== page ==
He also does exactly what he says, such as ending a chapter directly when he says he will end it. The chapter closes and the next opens. This humor and literal-mindedness of the narrator mirrors Sterne’s in his Tristram Shandy. The narrator openly communicates whit the audience, to the point of dictating exactly who makes up the audience at specific times. Sometimes the audience is wise, and other times, foolish. Sometimes the narrator speaks only to a feminine audience; other times, to a masculine one, and others, to a combination of the two.
In Fielding there are many touchstones (= quotes) from Pope, Swift, Homer, Francis, Shakespeare, and others. These touchstones take the form of both verse and prose as well as Latin and English. Fielding will translate the Latin, sometimes literally and sometimes by quoting another author who says the same general concept but uses a different terminology. Another aspect of this contains the “battle of the books”, also known as the “classics” versus the “moderns”. Fielding stays along the middle of the two sides of this “battle” because he mentions both the “classic” (Homer etc.) and the “modern” (Pope etc.). Thus, he has the ability to appeal to both sides of the argument.
Finally, Fielding fills the novel with heteroglossia. He uses different types of texts which include English, Latin, French, cant phrases, and different forms of English accents. These generally appear through the entrances and exits of various characters and Fielding’s use of touchstones.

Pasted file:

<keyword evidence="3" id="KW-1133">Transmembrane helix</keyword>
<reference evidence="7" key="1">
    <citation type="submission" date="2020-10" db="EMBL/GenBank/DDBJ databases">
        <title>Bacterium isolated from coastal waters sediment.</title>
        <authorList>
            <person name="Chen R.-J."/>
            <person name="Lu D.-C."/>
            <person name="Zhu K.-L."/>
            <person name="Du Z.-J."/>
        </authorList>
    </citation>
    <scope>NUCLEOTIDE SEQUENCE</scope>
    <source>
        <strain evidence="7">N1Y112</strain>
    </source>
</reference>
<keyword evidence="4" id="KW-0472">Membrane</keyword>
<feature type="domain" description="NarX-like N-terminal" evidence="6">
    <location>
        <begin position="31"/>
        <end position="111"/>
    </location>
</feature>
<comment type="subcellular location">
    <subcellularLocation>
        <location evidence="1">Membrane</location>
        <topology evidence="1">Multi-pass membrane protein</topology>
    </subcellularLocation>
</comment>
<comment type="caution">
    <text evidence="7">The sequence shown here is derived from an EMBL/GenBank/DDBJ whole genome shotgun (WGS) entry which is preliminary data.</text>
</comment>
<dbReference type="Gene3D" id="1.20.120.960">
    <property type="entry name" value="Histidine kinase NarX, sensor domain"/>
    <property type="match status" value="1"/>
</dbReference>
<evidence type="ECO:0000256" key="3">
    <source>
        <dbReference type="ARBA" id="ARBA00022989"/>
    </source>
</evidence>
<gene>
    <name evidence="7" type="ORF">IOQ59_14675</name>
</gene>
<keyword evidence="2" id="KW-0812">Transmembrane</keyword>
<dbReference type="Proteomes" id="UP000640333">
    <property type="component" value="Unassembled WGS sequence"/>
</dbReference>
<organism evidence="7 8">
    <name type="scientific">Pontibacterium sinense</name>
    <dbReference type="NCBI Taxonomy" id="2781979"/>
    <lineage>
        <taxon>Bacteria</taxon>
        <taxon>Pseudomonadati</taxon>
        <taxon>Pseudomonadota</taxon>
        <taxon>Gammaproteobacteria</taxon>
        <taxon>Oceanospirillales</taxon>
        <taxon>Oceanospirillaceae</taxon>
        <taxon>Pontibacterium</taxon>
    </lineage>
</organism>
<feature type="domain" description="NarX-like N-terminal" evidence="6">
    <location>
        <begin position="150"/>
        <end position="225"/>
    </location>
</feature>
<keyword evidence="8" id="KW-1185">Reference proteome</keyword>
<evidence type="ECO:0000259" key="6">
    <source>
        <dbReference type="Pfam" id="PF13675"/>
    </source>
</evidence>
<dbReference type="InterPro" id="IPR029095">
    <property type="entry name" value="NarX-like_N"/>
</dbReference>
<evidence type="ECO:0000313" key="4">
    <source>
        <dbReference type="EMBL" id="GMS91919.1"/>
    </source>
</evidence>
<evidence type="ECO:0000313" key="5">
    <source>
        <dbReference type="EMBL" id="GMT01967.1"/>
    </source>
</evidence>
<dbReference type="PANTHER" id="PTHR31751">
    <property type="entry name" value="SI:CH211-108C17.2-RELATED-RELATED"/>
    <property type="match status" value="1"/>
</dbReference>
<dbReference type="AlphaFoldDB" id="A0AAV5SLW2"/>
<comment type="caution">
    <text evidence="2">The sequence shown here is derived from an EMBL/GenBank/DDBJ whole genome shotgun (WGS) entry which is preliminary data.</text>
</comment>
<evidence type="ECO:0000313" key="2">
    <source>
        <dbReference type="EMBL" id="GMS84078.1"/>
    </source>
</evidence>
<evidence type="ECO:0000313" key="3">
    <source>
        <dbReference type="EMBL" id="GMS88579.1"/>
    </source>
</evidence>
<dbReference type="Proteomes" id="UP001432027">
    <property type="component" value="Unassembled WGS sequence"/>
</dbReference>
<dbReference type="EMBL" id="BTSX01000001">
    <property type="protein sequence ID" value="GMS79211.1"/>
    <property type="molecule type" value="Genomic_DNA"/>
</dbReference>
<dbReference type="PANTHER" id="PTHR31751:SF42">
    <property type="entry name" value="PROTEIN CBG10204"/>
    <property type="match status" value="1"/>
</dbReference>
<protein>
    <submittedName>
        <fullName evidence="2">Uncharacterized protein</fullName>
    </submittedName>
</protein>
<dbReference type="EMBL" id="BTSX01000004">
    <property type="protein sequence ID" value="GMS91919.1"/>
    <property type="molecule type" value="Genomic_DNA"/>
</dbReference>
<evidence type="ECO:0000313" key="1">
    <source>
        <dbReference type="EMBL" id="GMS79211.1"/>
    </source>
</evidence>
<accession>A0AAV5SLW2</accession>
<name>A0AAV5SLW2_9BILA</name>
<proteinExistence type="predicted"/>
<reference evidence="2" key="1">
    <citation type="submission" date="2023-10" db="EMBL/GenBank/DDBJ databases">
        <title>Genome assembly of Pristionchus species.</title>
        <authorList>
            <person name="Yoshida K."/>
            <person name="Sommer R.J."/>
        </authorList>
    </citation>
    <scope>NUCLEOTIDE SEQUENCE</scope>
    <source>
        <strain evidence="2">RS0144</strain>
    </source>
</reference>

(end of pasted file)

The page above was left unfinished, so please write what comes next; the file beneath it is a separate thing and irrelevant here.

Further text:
· Critical verdict of the audience:
When you're reading Tom Jones the author himself seems to draw his armchair into the room “and chat with us in all the lusty ease of his fine English”. Samuel Johnson disapproved of Tom Jones’s libertinism in the strongest possible terms. Fielding is regarded with a mixture of acceptance and contempt, as a worthy boy who did the basic engineering for the novel because he invented the clockwork plot, but tiresomely boisterous, “broad” to the point of being insensitive to fine shades, lacking in any temperament of the higher aspirations, and hampered by a style which keeps his prosy commonsense.
· Fielding and the theatre:
The stage taught Fielding how to break the monotony of flat, continuous narrative scenes do not ramble on and melt into each other. They snap past, sharply divided, wittily contrasted, cunningly balanced...only a theatre man’s expertness in the dramatic...could cover the packed intrigue of the narrative. The theatre taught Fielding economy. The fact that Fielding had worked in the theatre before becoming a novelist influenced his narrative technique, especially in the use of lively dialogue and the choice of characters. Tom and Sophia are round characters but Mr.Western and Mr.Allworthy have some characteristics borrowed from the stock characters of drama.